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Money, Financial Stability and Efficiency

  • ALLEN, Franklin
  • CARLETTI, Elena
  • GALE, Douglas

Most analyses of banking crises assume that banks use real contracts. However, in practice contracts are nominal and this is what is assumed here. We consider a standard banking model with aggregate return risk, aggregate liquidity risk and idiosyncratic liquidity shocks. We show that, with non-contingent nominal deposit contracts, the first-best efficient allocation can be achieved in a decentralized banking system. What is required is that the central bank accommodates the demands of the private sector for fiat money. Variations in the price level allow full sharing of aggregate risks. An interbank market allows the sharing of idiosyncratic liquidity risk. In contrast, idiosyncratic (bank-specific) return risks cannot be shared using monetary policy alone; real transfers are needed.

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Paper provided by European University Institute in its series Economics Working Papers with number ECO2012/16.

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Date of creation: 2012
Date of revision:
Handle: RePEc:eui:euiwps:eco2012/16
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  1. Bohn, Henning, 1988. "Why do we have nominal government debt?," Journal of Monetary Economics, Elsevier, vol. 21(1), pages 127-140, January.
  2. Calomiris, Charles W & Kahn, Charles M, 1991. "The Role of Demandable Debt in Structuring Optimal Banking Arrangements," American Economic Review, American Economic Association, vol. 81(3), pages 497-513, June.
  3. Xavier Freixas & Antoine Martin & David Skeie, 2011. "Bank Liquidity, Interbank Markets, and Monetary Policy," Review of Financial Studies, Society for Financial Studies, vol. 24(8), pages 2656-2692.
  4. Douglas W. Diamond & Raghuram G. Rajan, 2006. "Money in a Theory of Banking," American Economic Review, American Economic Association, vol. 96(1), pages 30-53, March.
  5. Douglas W. Diamond & Raghuram G. Rajan, 2003. "Liquidity Shortages and Banking Crises," NBER Working Papers 10071, National Bureau of Economic Research, Inc.
  6. Allen, Franklin & Carletti, Elena & Gale, Douglas, 2009. "Interbank market liquidity and central bank intervention," Journal of Monetary Economics, Elsevier, vol. 56(5), pages 639-652, July.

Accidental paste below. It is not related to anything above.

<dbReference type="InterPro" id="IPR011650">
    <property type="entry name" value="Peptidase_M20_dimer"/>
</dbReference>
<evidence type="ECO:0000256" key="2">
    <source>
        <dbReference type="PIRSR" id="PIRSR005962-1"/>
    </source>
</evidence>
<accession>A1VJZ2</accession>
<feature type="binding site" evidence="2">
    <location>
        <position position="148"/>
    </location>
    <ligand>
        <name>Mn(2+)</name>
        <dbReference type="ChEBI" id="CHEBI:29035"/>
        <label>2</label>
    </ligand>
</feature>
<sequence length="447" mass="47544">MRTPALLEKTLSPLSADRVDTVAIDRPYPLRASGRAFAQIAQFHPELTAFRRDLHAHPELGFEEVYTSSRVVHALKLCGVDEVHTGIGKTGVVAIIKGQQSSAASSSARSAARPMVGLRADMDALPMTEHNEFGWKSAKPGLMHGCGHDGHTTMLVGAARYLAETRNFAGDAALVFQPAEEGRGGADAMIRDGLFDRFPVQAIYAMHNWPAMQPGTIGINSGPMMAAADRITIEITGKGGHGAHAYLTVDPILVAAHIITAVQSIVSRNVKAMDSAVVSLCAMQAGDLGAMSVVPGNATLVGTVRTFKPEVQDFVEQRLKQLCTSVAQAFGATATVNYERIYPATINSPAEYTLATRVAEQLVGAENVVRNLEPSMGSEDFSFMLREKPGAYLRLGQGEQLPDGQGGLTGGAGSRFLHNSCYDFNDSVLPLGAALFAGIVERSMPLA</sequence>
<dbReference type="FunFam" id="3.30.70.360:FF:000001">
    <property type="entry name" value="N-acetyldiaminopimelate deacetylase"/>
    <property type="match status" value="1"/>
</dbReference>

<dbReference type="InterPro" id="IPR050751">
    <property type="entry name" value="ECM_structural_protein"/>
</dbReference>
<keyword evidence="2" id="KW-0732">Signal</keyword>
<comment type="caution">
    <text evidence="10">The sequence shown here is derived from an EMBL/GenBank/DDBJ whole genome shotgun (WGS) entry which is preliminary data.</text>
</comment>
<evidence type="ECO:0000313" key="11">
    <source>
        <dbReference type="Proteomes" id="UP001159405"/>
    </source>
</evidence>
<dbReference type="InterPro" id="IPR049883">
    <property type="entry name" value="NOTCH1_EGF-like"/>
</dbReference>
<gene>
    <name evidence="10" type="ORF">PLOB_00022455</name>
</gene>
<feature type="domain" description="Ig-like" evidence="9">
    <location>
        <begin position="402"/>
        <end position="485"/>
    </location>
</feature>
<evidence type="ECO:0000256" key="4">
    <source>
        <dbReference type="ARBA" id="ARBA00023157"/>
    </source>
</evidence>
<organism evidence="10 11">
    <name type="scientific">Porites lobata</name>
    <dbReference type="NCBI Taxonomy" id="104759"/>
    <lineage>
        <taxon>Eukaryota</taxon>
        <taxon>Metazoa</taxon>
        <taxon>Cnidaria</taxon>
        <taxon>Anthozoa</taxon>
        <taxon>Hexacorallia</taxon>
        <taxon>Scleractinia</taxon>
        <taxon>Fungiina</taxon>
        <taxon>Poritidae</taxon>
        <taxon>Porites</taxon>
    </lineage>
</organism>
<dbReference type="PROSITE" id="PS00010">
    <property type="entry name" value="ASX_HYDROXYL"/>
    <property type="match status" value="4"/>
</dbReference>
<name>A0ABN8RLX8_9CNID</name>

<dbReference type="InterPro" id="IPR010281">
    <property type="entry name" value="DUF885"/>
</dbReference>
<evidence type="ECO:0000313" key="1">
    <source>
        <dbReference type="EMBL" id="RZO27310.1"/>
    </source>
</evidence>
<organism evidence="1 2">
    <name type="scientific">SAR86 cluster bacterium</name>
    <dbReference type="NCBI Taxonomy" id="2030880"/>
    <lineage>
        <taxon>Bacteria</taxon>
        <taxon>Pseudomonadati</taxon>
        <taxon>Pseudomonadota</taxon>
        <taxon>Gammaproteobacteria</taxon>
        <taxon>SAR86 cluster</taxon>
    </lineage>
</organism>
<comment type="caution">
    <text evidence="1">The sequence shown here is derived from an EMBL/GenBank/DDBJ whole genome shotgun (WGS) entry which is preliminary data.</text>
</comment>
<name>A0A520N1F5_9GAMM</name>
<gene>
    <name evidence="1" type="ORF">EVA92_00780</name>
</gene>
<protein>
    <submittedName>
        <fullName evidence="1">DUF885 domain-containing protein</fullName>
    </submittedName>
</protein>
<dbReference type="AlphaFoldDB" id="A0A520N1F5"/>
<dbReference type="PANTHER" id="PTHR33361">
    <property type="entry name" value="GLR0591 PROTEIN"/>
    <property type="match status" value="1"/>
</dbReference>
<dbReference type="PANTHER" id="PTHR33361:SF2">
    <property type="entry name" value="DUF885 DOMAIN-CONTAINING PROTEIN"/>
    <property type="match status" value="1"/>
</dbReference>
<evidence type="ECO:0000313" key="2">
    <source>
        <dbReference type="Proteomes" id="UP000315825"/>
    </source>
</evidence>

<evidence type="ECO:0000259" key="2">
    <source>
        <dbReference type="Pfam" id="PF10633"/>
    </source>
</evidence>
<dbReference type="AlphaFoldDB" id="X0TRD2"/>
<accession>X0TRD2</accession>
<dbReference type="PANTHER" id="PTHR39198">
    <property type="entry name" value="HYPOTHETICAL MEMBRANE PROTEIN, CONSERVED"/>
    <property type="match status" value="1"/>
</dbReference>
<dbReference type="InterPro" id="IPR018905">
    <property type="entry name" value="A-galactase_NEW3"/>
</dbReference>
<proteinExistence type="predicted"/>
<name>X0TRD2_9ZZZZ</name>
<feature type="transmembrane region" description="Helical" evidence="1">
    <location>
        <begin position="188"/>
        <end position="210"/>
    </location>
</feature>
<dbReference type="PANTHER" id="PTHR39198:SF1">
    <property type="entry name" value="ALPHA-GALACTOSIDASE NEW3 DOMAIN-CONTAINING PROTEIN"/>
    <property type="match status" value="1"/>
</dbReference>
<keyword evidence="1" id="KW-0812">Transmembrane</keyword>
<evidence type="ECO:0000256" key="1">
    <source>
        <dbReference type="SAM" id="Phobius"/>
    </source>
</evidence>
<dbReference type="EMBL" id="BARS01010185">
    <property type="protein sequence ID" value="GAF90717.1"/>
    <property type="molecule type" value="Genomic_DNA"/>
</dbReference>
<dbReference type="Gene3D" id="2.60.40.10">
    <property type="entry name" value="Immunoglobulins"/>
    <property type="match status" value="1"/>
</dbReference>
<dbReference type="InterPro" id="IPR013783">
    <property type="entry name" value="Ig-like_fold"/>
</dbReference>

7. Bruce D. Smith, 2002. "Monetary Policy, Banking Crises, and the Friedman Rule," American Economic Review, American Economic Association, vol. 92(2), pages 128-134, May.
  8. Kiyotaki, Nobuhiro, 2009. "Comment on: "Interbank market liquidity and central bank intervention"," Journal of Monetary Economics, Elsevier, vol. 56(5), pages 653-656, July.
  9. Chari, V V & Jagannathan, Ravi, 1988. " Banking Panics, Information, and Rational Expectations Equilibrium," Journal of Finance, American Finance Association, vol. 43(3), pages 749-61, July.
  10. Skeie, David R., 2008. "Banking with nominal deposits and inside money," Journal of Financial Intermediation, Elsevier, vol. 17(4), pages 562-584, October.
  11. Douglas W. Diamond & Raghuram G. Rajan, . "Liquidity Risk, Liquidity Creation and Financial Fragility: A Theory of Banking," CRSP working papers 476, Center for Research in Security Prices, Graduate School of Business, University of Chicago.
  12. Gaetano Antinolfi & Elisabeth Huybens, 2000. "Monetary Stability and Liquidity Crises: The Role of the Lender of Last Resort," Econometric Society World Congress 2000 Contributed Papers 1156, Econometric Society.
  13. Cao, Jin & Illing, Gerhard, 2011. "Endogenous exposure to systemic liquidity risk," Munich Reprints in Economics 19998, University of Munich, Department of Economics.
  14. Jacklin, Charles J & Bhattacharya, Sudipto, 1988. "Distinguishing Panics and Information-Based Bank Runs: Welfare and Policy Implications," Journal of Political Economy, University of Chicago Press, vol. 96(3), pages 568-92, June.
  15. Douglas W. Diamond & Philip H. Dybvig, 2000. "Bank runs, deposit insurance, and liquidity," Quarterly Review, Federal Reserve Bank of Minneapolis, issue Win, pages 14-23.
  16. Champ, B. & Snith, B.D. & Williamson, D.S., 1991. "Currency Elasticity and Banking Panics: Theory and Evidence," RCER Working Papers 292, University of Rochester - Center for Economic Research (RCER).
  17. Alan S. Blinder, 1994. "On Sticky Prices: Academic Theories Meet the Real World," NBER Chapters, in: Monetary Policy, pages 117-154 National Bureau of Economic Research, Inc.
  18. Cooper, Russell & Corbae, Dean, 2002. "Financial Collapse: A Lesson from the Great Depression," Journal of Economic Theory, Elsevier, vol. 107(2), pages 159-190, December.
  19. Franklin Allen & Douglas Gale, 1976. "Optimal Financial Crises," Center for Financial Institutions Working Papers 97-01, Wharton School Center for Financial Institutions, University of Pennsylvania.
  20. Jin Cao & Gerhard Illing, 2011. "Endogenous Exposure to Systemic Liquidity Risk," International Journal of Central Banking, International Journal of Central Banking, vol. 7(2), pages 173-216, June.
  21. Dirk Krueger & Hanno Lustig, 2006. "When is Market Incompleteness Irrelevant for the Price of Aggregate Risk (and when is it not)?," NBER Working Papers 12634, National Bureau of Economic Research, Inc.
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